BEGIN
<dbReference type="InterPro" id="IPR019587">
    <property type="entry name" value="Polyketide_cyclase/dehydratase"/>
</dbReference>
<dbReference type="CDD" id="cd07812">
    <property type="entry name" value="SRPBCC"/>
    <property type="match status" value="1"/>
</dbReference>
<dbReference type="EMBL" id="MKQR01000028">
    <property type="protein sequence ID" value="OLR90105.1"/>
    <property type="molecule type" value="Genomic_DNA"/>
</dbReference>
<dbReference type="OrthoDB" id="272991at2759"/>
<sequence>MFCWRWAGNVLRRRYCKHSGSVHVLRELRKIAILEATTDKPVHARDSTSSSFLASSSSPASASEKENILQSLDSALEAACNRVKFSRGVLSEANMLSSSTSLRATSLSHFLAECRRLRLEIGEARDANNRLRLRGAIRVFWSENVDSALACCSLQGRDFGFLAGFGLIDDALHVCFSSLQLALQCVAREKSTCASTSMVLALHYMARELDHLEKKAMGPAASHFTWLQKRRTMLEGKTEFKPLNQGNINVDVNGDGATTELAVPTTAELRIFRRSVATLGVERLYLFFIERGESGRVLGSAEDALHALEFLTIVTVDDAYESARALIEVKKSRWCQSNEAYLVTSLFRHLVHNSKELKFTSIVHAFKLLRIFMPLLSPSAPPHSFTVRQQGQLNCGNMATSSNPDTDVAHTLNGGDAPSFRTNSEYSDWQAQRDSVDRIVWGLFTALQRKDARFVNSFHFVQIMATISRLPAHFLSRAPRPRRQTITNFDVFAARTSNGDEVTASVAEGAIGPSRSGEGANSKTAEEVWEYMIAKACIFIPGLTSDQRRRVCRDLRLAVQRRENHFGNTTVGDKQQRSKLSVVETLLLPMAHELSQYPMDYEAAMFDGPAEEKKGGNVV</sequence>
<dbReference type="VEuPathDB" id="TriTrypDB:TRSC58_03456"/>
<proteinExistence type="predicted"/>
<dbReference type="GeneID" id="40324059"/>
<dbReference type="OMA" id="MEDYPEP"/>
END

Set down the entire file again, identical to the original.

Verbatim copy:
<dbReference type="InterPro" id="IPR019587">
    <property type="entry name" value="Polyketide_cyclase/dehydratase"/>
</dbReference>
<dbReference type="CDD" id="cd07812">
    <property type="entry name" value="SRPBCC"/>
    <property type="match status" value="1"/>
</dbReference>
<dbReference type="EMBL" id="MKQR01000028">
    <property type="protein sequence ID" value="OLR90105.1"/>
    <property type="molecule type" value="Genomic_DNA"/>
</dbReference>
<dbReference type="OrthoDB" id="272991at2759"/>
<sequence>MFCWRWAGNVLRRRYCKHSGSVHVLRELRKIAILEATTDKPVHARDSTSSSFLASSSSPASASEKENILQSLDSALEAACNRVKFSRGVLSEANMLSSSTSLRATSLSHFLAECRRLRLEIGEARDANNRLRLRGAIRVFWSENVDSALACCSLQGRDFGFLAGFGLIDDALHVCFSSLQLALQCVAREKSTCASTSMVLALHYMARELDHLEKKAMGPAASHFTWLQKRRTMLEGKTEFKPLNQGNINVDVNGDGATTELAVPTTAELRIFRRSVATLGVERLYLFFIERGESGRVLGSAEDALHALEFLTIVTVDDAYESARALIEVKKSRWCQSNEAYLVTSLFRHLVHNSKELKFTSIVHAFKLLRIFMPLLSPSAPPHSFTVRQQGQLNCGNMATSSNPDTDVAHTLNGGDAPSFRTNSEYSDWQAQRDSVDRIVWGLFTALQRKDARFVNSFHFVQIMATISRLPAHFLSRAPRPRRQTITNFDVFAARTSNGDEVTASVAEGAIGPSRSGEGANSKTAEEVWEYMIAKACIFIPGLTSDQRRRVCRDLRLAVQRRENHFGNTTVGDKQQRSKLSVVETLLLPMAHELSQYPMDYEAAMFDGPAEEKKGGNVV</sequence>
<dbReference type="VEuPathDB" id="TriTrypDB:TRSC58_03456"/>
<proteinExistence type="predicted"/>
<dbReference type="GeneID" id="40324059"/>
<dbReference type="OMA" id="MEDYPEP"/>